Embargo (academic publishing)
For Academic policies regarding a silent period before publication, see News embargo § On articles in scientific journals.
In academic publishing, an embargo is a period during which access to academic journals is not allowed to users who have not paid for access (or have access through their institution). The purpose of this is to ensure publishers have revenue to support their activities,[1] although the impact of embargoes on publishers is hotly debated, with some studies finding no impact[citation needed] while publisher experience suggests otherwise.[2][3] A 2012 survey of libraries by the Association of Learned, Professional, and Society Publishers on the likelihood of journal cancellations in cases where most of the content was made freely accessible after six months suggests there would be a major negative impact on subscriptions,[4] but this result has been debated.
Various types exist:
There are various purposes:
Moving wall
"Moving wall" redirects here. For the monument, see The Moving Wall.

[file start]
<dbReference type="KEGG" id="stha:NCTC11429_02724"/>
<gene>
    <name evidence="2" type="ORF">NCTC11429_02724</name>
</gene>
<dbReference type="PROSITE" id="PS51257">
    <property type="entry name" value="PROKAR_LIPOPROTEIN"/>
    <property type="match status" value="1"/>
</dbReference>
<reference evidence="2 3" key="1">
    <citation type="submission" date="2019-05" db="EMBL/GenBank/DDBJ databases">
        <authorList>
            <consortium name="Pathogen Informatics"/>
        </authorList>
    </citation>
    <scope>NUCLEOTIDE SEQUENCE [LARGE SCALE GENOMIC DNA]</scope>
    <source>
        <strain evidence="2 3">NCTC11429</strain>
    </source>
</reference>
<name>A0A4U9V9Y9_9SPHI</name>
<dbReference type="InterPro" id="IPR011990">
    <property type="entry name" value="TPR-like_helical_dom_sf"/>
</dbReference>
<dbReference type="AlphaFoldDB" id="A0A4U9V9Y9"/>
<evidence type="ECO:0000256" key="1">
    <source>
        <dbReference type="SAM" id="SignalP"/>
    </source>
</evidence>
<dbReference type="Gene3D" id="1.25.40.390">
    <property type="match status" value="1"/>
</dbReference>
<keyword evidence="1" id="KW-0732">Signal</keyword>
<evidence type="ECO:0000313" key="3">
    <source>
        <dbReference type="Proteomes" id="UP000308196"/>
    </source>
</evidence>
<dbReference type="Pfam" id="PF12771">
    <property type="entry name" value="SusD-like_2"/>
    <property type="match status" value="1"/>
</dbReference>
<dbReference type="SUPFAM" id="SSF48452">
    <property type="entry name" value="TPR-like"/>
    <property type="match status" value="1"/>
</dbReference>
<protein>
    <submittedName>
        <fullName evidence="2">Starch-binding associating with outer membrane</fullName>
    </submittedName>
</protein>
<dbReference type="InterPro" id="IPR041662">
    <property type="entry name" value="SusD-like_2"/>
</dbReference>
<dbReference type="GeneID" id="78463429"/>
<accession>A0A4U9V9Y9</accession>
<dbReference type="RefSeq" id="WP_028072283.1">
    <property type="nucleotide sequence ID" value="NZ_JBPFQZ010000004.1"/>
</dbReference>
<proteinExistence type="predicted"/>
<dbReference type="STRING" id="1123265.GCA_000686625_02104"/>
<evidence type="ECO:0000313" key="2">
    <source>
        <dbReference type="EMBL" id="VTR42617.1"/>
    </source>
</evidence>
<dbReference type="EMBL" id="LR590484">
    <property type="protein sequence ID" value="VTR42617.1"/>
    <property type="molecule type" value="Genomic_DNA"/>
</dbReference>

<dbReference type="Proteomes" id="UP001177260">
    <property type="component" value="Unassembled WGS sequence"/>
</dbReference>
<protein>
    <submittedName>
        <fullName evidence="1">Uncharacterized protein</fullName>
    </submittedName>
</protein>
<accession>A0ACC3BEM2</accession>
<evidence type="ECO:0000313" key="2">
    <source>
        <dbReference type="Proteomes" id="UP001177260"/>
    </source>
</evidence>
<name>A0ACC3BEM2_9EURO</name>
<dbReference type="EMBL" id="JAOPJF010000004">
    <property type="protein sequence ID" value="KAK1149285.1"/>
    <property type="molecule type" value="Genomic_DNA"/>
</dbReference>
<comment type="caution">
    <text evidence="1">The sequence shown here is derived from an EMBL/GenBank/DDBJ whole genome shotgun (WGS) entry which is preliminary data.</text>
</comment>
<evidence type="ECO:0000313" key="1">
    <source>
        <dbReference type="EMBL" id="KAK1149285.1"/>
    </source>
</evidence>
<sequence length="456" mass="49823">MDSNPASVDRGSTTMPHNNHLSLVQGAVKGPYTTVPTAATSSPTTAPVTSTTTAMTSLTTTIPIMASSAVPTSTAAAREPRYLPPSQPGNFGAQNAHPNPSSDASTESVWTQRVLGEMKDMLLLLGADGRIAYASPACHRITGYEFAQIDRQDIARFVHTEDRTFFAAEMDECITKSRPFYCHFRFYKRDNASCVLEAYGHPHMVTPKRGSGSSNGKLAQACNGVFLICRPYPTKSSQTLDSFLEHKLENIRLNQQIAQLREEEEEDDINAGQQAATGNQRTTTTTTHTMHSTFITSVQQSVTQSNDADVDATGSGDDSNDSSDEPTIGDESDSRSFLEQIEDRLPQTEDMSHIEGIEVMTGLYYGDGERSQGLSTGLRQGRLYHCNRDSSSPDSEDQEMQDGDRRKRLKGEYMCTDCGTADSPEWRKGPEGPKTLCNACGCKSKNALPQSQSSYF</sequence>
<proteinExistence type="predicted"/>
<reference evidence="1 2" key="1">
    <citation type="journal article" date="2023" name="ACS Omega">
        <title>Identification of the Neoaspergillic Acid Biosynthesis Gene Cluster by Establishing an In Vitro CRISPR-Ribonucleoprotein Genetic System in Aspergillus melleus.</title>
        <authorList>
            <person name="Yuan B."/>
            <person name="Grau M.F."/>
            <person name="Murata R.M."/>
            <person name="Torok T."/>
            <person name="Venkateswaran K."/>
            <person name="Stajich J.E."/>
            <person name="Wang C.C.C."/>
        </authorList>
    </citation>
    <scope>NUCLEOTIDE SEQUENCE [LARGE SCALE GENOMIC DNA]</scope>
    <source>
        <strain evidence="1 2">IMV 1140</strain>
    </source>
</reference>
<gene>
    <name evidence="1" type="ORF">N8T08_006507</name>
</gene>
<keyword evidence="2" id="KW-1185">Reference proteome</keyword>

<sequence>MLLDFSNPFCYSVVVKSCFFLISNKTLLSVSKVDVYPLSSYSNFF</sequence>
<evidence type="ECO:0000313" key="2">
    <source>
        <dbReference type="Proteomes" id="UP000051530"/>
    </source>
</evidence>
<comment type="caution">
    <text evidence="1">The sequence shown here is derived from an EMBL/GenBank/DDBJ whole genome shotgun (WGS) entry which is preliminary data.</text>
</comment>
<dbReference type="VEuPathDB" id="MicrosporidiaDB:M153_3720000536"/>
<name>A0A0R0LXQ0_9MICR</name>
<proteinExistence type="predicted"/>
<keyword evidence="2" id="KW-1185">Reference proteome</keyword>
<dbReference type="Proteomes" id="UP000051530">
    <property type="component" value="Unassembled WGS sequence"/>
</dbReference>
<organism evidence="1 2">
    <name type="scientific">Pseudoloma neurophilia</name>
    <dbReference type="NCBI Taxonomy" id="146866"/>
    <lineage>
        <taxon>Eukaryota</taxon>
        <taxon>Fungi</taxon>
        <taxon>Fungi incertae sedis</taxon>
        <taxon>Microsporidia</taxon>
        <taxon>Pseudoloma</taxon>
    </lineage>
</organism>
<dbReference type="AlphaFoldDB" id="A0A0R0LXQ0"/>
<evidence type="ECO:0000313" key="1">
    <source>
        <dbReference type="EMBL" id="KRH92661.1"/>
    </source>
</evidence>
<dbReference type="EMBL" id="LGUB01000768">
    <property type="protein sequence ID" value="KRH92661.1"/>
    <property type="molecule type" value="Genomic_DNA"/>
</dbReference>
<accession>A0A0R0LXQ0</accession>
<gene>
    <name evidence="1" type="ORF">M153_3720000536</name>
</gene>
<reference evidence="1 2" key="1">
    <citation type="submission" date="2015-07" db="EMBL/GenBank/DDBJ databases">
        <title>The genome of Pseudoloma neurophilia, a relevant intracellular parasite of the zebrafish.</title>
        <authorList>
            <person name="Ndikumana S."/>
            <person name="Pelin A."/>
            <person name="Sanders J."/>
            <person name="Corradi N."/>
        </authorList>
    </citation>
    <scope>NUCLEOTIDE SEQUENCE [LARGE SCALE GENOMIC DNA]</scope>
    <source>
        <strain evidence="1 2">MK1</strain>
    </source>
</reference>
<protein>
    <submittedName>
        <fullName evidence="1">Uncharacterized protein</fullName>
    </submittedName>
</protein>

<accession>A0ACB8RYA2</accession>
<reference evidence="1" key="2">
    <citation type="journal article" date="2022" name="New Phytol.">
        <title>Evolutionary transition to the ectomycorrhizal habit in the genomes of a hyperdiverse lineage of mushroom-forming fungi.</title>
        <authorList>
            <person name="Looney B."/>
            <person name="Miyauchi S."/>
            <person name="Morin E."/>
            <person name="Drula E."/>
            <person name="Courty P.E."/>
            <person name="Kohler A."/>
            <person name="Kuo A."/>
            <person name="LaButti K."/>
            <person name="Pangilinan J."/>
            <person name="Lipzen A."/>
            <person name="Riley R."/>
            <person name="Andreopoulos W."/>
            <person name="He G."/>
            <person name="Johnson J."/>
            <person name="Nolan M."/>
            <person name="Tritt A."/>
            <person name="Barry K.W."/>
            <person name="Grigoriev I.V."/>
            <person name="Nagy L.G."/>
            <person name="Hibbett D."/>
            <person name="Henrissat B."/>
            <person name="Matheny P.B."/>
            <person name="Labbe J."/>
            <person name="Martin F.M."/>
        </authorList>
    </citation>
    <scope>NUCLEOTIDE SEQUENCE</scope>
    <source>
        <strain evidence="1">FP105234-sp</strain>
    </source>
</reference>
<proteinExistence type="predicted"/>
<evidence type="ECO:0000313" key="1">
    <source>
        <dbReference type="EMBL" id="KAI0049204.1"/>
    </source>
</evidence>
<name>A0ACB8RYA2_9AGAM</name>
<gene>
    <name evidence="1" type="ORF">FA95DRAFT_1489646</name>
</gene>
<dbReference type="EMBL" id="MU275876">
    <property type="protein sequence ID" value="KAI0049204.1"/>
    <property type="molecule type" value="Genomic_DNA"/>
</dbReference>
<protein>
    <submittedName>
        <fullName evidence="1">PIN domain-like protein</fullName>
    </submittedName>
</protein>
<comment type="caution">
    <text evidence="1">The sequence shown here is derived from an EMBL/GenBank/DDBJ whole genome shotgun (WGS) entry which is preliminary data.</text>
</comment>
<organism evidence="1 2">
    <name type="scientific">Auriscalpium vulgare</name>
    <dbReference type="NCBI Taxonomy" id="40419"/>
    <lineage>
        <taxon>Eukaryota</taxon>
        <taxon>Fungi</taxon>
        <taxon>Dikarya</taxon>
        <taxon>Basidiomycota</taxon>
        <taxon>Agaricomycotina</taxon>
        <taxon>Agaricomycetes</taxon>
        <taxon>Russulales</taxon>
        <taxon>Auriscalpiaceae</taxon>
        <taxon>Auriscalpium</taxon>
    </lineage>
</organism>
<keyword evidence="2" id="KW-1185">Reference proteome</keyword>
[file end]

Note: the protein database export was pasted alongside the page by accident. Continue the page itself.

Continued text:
In academic publishing, a moving wall is the time period between the last issue of an academic journal available in a given online database and the most recently published print issue of a journal. It is specified by publishers in their license agreements with databases (like JSTOR), and generally ranges from several months to several years.[8]
Sustainability of embargo periods
Currently used embargo times (often 6–12 months in STEM and over 12 months in social sciences and humanities), however, do not seem to be based on empirical evidence on the effect of embargoes on journal subscriptions.[9] In 2013 the UK House of Commons Select Committee on Business, Innovation and Skills already concluded that "there is no available evidence base to indicate that short or even zero embargoes cause cancellation of subscriptions".[note 1]
There are some data available[note 2] on the median "usage half life" (the median time it takes for scholarly articles to reach half of their total downloads) and the difference therein across disciplines, but this in itself does not prove that embargo length will affect subscriptions.[note 3]
The argument that immediate self-archiving risks subscription revenue is seen as ironic where archiving of postprints is concerned. If the value publishers add to the publication process beyond peer review (e.g. in typesetting, dissemination and archiving) were worth the price asked, people would still be willing to pay for the journal even if the unformatted postprint is available elsewhere. An embargo can be seen as a statement that in fact the prices levied for individual articles through subscriptions, are not commensurate with the value added to a publication beyond organizing the peer review process.[9]